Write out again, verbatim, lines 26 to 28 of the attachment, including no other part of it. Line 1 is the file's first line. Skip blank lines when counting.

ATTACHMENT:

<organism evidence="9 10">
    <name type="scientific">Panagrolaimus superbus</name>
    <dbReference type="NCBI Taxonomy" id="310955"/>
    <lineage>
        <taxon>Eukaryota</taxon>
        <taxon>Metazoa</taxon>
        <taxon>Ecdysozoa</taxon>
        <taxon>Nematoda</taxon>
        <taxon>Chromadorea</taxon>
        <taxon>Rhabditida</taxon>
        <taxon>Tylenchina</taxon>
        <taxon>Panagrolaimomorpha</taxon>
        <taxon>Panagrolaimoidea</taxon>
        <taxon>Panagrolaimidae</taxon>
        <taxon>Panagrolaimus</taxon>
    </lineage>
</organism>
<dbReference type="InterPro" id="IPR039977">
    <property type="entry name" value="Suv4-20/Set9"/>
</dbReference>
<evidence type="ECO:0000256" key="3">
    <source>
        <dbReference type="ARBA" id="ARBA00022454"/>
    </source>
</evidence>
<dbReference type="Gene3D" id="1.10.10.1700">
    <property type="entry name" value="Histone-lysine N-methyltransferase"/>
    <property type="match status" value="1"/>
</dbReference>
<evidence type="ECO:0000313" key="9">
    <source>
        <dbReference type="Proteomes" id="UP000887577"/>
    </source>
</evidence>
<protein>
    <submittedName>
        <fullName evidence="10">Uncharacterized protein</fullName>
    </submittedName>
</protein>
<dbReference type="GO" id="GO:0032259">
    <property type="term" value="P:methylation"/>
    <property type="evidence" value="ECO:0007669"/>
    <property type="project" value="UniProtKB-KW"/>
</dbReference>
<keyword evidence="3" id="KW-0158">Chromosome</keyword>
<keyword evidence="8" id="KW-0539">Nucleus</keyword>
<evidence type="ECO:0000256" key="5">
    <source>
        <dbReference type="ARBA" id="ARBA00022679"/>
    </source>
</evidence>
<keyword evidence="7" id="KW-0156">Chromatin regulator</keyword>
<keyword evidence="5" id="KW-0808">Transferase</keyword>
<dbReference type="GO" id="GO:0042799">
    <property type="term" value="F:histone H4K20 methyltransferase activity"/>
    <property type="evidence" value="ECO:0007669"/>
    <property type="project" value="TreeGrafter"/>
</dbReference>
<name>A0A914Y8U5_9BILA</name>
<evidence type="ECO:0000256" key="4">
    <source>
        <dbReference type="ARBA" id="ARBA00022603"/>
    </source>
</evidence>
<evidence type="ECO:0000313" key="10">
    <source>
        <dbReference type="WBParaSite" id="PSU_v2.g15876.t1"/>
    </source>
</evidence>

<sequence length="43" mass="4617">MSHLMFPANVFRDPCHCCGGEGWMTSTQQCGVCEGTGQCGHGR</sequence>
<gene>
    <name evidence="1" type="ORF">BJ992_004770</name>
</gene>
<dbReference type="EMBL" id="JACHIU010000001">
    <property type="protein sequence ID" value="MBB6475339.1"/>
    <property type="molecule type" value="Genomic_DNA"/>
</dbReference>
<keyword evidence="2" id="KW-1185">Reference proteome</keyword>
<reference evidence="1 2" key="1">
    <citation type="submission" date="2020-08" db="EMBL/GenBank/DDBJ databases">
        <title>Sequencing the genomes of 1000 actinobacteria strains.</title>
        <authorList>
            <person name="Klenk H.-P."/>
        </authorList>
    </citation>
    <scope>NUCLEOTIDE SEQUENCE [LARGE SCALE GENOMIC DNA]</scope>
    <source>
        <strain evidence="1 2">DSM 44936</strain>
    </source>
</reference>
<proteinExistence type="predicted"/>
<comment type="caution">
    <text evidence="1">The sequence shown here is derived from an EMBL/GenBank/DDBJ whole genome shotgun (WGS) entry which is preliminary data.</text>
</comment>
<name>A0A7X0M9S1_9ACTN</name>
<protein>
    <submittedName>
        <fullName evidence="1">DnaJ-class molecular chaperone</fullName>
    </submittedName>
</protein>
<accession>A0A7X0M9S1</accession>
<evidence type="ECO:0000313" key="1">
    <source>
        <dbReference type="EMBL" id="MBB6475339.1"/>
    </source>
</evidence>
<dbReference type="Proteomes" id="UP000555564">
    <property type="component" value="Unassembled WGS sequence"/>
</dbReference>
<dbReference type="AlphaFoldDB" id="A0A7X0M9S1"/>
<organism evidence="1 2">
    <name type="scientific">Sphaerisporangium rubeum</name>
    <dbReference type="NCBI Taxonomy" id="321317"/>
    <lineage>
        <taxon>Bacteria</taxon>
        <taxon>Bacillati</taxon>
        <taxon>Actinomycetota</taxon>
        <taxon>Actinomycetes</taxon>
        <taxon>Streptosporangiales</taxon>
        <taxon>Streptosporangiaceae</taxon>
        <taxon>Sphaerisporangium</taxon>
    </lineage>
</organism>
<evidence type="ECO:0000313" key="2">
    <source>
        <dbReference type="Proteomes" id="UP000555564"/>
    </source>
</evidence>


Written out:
<dbReference type="Gene3D" id="1.10.10.1700">
    <property type="entry name" value="Histone-lysine N-methyltransferase"/>
    <property type="match status" value="1"/>